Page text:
Greenland’s Ice Sheet May Have Melted Beyond Point Of Return

A study in Nature’s Earth and Environment journal by scientists at the University of Ohio discovered rapid ice loss of the GrIS (Greenland Ice Sheet) could be irreversible and most likely ascribable to anthropogenic climate change.

Author Michaela King noted discharge is now 14% greater than when previously measured in 1985-1999 “with an observed increase in discharge of 4–5% per every weighted mean kilometer of retreat”.

The loss, approximately 495–500 Gt yr−1, is substantial enough to inflict a perpetual loss of mass, making further glacial calving almost inevitable and irreversible.

“The Greenland Ice Sheet is losing mass at accelerated rates in the 21st century, making it the largest single contributor to rising sea levels. Faster flow of outlet glaciers has substantially contributed to this loss, with the cause of speedup, and potential for future change, uncertain…”

Glacial land melting is a key contributor of sea-level rise and is estimated to increase by 70 metres if all ice caps and glaciers recede into the oceans. NASA data, which has measured oceanic changes since 1993 has calculated sea level rise over the past year alone to be 3.3 mm.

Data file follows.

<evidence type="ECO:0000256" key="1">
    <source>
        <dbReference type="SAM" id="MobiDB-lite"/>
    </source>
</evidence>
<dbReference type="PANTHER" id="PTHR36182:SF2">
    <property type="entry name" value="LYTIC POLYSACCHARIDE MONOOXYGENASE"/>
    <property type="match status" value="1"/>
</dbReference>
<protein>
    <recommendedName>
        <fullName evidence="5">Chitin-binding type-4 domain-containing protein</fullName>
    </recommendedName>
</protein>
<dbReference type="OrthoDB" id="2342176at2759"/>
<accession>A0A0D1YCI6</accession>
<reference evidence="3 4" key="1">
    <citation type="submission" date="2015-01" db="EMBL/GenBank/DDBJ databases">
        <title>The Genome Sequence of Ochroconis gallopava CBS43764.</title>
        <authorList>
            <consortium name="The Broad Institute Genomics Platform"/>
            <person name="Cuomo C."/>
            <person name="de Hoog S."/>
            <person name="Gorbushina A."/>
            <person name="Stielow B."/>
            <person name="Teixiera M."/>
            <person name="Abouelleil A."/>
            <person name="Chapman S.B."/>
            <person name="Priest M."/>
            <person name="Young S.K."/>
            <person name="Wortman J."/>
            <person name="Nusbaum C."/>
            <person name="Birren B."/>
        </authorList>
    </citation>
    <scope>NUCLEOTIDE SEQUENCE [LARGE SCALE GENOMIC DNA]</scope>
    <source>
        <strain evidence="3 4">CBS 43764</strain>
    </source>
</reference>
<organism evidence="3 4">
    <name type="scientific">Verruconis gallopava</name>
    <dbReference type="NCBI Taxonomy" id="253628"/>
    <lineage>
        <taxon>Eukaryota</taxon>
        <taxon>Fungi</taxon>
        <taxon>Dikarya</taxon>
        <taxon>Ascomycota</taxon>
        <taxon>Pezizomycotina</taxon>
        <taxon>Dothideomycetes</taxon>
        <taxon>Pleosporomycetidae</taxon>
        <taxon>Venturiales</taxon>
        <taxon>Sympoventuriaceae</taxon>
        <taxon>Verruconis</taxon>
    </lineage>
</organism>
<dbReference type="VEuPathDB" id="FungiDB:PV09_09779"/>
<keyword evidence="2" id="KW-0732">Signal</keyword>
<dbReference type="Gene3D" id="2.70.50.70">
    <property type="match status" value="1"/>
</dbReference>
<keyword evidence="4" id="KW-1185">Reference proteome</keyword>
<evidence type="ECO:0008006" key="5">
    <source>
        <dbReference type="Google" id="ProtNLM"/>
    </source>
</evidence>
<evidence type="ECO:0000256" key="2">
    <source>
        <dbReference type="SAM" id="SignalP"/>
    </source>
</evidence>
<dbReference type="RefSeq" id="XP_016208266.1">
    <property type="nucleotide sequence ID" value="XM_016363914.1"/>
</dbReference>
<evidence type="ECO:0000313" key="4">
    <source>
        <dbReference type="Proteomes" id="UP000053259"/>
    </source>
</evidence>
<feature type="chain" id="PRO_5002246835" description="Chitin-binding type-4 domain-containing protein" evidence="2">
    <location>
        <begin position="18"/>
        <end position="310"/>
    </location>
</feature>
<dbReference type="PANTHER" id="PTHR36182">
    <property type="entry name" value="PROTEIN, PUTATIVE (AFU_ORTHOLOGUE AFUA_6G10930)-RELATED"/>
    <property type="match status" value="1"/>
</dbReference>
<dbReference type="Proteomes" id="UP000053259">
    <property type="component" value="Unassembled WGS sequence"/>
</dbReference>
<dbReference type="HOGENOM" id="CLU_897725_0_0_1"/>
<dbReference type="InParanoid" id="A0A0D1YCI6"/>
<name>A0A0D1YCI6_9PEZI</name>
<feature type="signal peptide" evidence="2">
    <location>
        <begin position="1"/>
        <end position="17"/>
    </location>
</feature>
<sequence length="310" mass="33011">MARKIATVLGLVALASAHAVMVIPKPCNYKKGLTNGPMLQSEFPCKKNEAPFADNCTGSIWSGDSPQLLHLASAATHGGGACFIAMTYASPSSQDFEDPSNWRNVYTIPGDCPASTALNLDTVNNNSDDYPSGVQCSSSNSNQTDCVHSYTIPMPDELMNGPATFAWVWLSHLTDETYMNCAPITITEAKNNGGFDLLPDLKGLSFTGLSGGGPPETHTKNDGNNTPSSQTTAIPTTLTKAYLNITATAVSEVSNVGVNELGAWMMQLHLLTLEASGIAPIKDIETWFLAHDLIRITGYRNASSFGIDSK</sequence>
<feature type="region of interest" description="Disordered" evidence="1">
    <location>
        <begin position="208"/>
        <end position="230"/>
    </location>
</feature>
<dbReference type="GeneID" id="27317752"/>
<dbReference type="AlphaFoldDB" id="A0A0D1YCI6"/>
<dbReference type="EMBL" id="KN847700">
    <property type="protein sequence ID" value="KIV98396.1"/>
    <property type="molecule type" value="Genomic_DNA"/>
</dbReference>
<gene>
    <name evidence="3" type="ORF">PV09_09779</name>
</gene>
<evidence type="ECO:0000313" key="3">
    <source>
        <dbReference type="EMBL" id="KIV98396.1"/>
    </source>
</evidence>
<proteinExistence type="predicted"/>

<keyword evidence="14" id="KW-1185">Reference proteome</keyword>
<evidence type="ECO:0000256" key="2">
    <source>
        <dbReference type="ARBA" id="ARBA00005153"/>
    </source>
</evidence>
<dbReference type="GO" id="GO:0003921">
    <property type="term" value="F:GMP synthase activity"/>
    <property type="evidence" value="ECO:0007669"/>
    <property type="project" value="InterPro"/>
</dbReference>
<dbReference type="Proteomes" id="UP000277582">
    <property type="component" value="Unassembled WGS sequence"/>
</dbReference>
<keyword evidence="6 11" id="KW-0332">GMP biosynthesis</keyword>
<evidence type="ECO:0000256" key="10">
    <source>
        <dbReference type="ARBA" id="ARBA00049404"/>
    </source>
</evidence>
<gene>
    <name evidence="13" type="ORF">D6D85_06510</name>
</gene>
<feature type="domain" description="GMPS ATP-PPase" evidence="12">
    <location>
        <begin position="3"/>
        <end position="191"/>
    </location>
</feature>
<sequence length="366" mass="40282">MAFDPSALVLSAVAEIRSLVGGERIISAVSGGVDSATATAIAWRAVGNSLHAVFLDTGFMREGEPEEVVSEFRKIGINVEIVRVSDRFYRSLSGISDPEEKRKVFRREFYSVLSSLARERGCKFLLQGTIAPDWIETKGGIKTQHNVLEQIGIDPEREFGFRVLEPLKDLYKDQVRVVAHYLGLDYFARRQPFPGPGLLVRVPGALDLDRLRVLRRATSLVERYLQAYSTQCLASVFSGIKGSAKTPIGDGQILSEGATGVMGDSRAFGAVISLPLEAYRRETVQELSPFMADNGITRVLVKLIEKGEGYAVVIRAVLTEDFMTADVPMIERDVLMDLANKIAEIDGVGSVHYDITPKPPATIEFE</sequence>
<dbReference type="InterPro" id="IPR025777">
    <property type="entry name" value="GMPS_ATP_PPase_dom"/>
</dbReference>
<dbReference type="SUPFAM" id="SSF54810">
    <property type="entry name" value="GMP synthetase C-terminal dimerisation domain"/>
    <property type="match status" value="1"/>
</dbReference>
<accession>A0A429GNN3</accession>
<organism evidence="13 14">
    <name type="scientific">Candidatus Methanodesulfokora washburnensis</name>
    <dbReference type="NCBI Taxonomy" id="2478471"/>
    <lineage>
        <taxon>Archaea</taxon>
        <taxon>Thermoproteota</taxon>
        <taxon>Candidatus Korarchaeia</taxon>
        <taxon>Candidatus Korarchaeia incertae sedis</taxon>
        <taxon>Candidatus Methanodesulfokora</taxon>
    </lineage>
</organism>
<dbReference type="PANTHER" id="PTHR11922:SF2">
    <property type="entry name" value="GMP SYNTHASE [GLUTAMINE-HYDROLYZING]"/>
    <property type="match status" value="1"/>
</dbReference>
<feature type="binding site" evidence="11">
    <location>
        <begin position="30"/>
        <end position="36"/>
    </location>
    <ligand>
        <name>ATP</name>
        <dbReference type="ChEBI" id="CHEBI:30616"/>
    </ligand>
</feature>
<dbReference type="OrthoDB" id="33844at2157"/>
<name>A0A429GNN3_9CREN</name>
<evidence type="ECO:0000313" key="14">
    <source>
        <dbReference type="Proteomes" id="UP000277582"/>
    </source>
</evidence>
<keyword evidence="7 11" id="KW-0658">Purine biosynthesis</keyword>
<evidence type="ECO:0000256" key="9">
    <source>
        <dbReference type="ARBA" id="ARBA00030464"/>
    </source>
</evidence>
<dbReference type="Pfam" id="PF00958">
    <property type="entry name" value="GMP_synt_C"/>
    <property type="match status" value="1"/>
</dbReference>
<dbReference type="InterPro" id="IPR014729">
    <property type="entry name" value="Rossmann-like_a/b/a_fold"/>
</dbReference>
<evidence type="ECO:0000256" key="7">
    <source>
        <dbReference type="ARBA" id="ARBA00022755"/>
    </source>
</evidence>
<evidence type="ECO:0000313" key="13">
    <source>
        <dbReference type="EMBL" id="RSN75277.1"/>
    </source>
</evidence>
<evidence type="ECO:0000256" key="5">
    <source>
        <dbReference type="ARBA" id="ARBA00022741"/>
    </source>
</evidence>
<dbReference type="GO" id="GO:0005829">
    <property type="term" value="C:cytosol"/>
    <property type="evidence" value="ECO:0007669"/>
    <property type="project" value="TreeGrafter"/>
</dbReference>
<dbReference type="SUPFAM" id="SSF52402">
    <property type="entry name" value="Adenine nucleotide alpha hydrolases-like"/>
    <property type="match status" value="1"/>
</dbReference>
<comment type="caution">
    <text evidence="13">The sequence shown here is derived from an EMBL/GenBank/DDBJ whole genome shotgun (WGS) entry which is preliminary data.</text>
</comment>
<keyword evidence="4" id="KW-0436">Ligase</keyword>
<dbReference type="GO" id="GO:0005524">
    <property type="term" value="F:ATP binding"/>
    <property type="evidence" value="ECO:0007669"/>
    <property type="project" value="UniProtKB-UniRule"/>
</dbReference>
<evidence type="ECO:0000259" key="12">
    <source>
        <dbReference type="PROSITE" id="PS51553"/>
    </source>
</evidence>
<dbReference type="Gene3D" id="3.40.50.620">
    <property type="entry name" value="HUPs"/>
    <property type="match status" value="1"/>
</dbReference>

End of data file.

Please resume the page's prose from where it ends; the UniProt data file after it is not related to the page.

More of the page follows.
Factors contributing to sea-level rise include loss of ice sheets and thermal expansion of seawater due to human-driven climate change as a consequence of trapped atmospheric carbon.

Loss of ice sheets in Greenland between 1972 (left) and 2019 (right) Credits: NASA/ Chris Shuman

Loss of ice sheets, including GrIS will globally influence climatic changes, including Atlantic meridional overturning circulation (AMOC), a system of currents transporting tropical warm water into the Northern Atlantic ocean affecting weather and forecast calculations.

Loss of ice sheets in Greenland between 1972 (left) and 2019 (right) Credits: NASA/ Chris Shuman

Without the AMOC, warm water is less likely to flow towards northern Europe, increasing the likelihood of colder winters. Although detrimental outcomes for a weakening AMOC are not certain, it will no doubt affect sea life and marine animal migratory patterns.

What is certain, is that current patterns of decline for the GrIS mean sea level rise will impact coastal cities and increase flooding throughout mainland Europe and the UK. This news will be catastrophic if we do not take action immediately and has already proven disastrous for parts of the United States and the nation of Kiribati which is expected to disappear within the next 30 years.